Rui Firmino is a classic example of new Europe: the 37-year-old from Portugal spent more than a decade in Ireland and then moved to Germany, where he spends a lot of his working day playing computer games. Although his English is practically perfect, he is keen to learn more German to help put down more roots in Frankfurt.
Where are you, and what do you do?
I’m living in Frankfurt and I’m a Portuguese Games Tester for Nintendo through an external agency.
Can you describe your job in a little more detail – do you actually get paid to play video games all day?
No, we don’t just get paid to play games all day, we wish! Our role is to test new games, manuals and other written materials for bugs, logging these bugs and making sure they are fixed when we get an updated version. Our goal is that when a product is released it will be 100 percent bug-free.
What brought you to Germany and what are your impressions so far?
I’d been living in Ireland for the last 12 years or so. Starting in 2008 I’d travel to Germany every summer for Wacken Open Air, a metal music festival. I think I just fell in love with the country and decided to move over here around the summer of 2010.
I finally got offered this position in February last year. Working for Nintendo was a bit of a dream job so I packed my bags and never looked back!
The language barrier made more of a difference than I expected. I’m pretty much perfectly fluent in English and was used to being able to communicate easily living in Dublin and now even though Frankfurt is an expat-friendly city I miss the easy and fun interaction with the locals and being able to read and understand everything. But this is also a bit of a challenge and part of the fun!
How did you get your job?
I just saw it advertised online, applied for it, did a couple of tests over a few months and finally got invited for an interview at Nintendo in Frankfurt just over a year ago. It was a simple enough process though it happened over a year or so. My agency ZIW made my move very easy and smooth, by setting me up with an apartment, helping with all the bureaucracy and pretty much doing all they could to help me settle in Frankfurt.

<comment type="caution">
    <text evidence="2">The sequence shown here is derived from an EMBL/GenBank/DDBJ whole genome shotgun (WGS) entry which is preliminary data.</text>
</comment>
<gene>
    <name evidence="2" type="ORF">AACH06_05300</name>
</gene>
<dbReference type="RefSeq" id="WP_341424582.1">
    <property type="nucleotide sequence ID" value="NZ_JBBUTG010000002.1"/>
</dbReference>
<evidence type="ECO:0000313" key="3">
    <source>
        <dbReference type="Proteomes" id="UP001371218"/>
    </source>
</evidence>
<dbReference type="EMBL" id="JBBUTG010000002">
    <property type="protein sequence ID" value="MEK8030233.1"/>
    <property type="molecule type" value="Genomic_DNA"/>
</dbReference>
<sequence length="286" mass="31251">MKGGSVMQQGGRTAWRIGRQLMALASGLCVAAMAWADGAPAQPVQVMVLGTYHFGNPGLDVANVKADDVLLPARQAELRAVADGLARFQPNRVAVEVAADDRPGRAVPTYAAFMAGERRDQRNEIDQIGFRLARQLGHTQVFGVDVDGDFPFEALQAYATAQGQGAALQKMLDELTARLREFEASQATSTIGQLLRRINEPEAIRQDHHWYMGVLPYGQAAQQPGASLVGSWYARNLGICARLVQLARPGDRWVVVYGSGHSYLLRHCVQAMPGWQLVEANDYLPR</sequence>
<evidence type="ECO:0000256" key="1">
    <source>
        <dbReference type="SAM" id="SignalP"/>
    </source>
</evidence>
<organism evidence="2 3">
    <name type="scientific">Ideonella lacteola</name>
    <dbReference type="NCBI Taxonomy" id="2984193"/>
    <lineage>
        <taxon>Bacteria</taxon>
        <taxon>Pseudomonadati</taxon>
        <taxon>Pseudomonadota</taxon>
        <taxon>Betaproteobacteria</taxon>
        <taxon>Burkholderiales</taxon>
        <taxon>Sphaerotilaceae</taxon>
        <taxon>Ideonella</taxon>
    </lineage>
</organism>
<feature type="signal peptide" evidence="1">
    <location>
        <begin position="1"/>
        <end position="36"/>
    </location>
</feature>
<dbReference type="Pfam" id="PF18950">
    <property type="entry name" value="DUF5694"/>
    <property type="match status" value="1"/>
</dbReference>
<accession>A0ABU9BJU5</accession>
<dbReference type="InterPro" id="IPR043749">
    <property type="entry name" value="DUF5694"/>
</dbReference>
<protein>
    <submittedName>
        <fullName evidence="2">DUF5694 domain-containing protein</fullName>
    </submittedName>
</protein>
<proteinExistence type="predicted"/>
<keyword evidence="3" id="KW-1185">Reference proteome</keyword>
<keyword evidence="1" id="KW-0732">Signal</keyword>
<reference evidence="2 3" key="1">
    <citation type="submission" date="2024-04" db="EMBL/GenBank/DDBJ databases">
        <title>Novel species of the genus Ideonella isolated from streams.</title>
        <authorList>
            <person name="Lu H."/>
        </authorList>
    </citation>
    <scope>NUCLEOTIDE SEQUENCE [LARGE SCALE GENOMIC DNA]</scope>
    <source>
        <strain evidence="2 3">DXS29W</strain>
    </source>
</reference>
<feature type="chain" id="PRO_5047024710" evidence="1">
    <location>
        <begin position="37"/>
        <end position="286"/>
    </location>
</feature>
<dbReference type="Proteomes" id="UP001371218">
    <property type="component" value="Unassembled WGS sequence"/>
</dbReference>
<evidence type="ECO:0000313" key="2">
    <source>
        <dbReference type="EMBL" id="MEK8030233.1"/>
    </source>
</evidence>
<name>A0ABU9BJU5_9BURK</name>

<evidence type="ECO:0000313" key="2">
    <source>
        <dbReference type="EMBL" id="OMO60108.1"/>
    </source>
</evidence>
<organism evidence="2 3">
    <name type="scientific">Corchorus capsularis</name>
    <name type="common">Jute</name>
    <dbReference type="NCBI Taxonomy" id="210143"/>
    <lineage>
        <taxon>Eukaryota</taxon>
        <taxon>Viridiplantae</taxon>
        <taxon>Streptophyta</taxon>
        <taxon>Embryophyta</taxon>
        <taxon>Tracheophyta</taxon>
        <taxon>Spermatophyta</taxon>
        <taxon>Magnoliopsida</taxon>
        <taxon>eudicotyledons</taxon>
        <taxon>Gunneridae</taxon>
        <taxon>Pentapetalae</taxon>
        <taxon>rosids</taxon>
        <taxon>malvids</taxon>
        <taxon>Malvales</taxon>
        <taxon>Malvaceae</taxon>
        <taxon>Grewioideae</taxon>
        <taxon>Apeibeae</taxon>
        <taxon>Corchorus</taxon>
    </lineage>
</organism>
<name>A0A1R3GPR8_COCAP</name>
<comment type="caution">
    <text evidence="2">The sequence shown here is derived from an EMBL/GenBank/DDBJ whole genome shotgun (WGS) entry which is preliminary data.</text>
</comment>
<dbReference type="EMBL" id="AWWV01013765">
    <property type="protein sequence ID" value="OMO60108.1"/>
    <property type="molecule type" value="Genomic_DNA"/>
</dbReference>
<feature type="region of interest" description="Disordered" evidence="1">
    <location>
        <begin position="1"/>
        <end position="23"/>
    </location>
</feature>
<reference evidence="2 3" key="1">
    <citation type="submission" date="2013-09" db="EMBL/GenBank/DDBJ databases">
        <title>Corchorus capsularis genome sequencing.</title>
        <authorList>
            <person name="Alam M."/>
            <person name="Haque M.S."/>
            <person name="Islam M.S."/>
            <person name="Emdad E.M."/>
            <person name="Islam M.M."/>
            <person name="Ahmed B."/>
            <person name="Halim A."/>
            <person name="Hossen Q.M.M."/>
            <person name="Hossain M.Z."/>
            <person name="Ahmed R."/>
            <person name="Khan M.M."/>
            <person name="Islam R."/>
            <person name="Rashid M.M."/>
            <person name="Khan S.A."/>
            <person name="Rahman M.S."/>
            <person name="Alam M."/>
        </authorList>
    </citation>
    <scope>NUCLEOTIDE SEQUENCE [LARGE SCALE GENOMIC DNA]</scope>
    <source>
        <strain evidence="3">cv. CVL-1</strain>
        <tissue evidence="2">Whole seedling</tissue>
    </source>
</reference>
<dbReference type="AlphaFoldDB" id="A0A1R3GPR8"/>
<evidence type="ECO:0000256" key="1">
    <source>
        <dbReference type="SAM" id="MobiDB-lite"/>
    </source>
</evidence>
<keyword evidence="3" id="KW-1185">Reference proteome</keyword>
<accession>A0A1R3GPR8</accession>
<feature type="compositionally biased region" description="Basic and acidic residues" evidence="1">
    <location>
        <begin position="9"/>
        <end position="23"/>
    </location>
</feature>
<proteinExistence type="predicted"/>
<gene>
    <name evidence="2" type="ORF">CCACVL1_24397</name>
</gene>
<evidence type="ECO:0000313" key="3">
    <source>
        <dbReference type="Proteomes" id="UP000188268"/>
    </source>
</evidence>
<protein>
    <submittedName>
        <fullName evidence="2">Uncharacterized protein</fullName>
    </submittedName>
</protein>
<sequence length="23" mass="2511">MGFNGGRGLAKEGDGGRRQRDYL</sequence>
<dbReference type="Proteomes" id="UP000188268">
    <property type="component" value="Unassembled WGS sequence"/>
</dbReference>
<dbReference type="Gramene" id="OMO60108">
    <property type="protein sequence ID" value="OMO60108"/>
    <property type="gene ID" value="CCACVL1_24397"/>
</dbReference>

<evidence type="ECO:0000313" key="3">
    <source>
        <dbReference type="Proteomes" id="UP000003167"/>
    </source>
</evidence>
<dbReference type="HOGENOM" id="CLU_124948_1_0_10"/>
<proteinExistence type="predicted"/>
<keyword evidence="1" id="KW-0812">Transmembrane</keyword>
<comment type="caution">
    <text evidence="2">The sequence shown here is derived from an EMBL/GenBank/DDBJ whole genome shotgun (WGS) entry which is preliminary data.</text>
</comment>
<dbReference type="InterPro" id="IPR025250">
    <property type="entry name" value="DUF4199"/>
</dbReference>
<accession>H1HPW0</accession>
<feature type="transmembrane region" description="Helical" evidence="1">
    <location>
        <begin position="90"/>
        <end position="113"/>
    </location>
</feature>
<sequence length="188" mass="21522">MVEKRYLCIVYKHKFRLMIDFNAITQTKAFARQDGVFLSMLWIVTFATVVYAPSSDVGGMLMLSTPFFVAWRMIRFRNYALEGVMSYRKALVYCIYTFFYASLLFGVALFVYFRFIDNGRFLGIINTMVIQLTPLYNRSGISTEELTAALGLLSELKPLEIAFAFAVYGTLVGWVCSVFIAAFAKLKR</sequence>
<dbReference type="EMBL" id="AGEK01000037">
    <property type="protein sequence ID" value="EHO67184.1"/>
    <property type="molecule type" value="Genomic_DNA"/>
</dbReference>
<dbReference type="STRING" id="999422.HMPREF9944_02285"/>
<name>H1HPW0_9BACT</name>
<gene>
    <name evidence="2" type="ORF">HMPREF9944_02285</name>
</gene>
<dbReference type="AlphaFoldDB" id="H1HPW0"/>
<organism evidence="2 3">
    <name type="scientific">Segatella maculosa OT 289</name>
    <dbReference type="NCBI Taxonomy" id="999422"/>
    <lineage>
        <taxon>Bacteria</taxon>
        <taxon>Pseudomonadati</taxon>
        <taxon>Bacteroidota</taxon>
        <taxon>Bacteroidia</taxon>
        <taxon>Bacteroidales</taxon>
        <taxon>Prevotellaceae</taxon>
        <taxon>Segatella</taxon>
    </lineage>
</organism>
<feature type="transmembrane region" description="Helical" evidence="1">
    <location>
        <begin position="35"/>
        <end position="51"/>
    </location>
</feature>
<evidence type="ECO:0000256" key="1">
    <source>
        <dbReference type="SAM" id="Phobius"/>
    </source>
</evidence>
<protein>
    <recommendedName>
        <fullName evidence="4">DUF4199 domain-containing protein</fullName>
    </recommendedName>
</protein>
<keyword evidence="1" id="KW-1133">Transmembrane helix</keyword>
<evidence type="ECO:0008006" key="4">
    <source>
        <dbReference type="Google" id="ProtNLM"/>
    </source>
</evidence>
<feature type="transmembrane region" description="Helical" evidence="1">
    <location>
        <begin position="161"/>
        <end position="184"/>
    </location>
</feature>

How did not being German affect, positively or negatively, getting your job?
My Portuguese language skills were one of the main reasons I got this job, so not being German was a big plus in my case!
How does being a foreigner affect, positively or negatively, doing your job and interacting with colleagues?
Nintendo has a very international environment, English is pretty much the main working language here and I think Germans may actually be in the minority in this office. This is a very diverse company. The only negative I can think of is that I can’t really speak German yet so always have to speak English with the German colleagues, which is not ideal for me.
What are the best and worst parts of working in Germany?
One of the worse things for me is the amount of tax we have to pay over here, I was used to Ireland which has a much lower rate of income tax and it’s painful to see all the deductions on my pay slip now!
Then again, I do feel like we enjoy a much better infrastructure and more importantly, a good health system. Also, the cost of living is lower in Frankfurt than in Dublin so it almost evens out. The best part is having a very cool job and actually being in Germany, I love this country and can’t wait to explore it further and improve my German so I can actually communicate more easily and settle in better.
Having lived in Ireland and now Germany, and coming from Portugal, what are your thoughts on how easy it is for young people to move around the European Union for work – or find work in the first place.
I think both countries could do a lot more to help young people find work either at home or abroad. As far as I know there are no official programs to help people find a job within the EU in either country.
That said, I think people in Portugal are worse off by far. This crisis has hit them very hard, unemployment is at 17 percent and rising and so are taxes. Many companies are closing down and the economy is contracting. The minimum wage is only €565 a month so most people will have difficulty just saving enough money to be able to move abroad.
That said, the younger generation are often highly qualified and with good language skills, making them attractive to foreign employers who are increasingly looking for skilled Portuguese workers. It seems to me though, that most move abroad because they’ve been forced into it by economic circumstances and that’s unfortunate.
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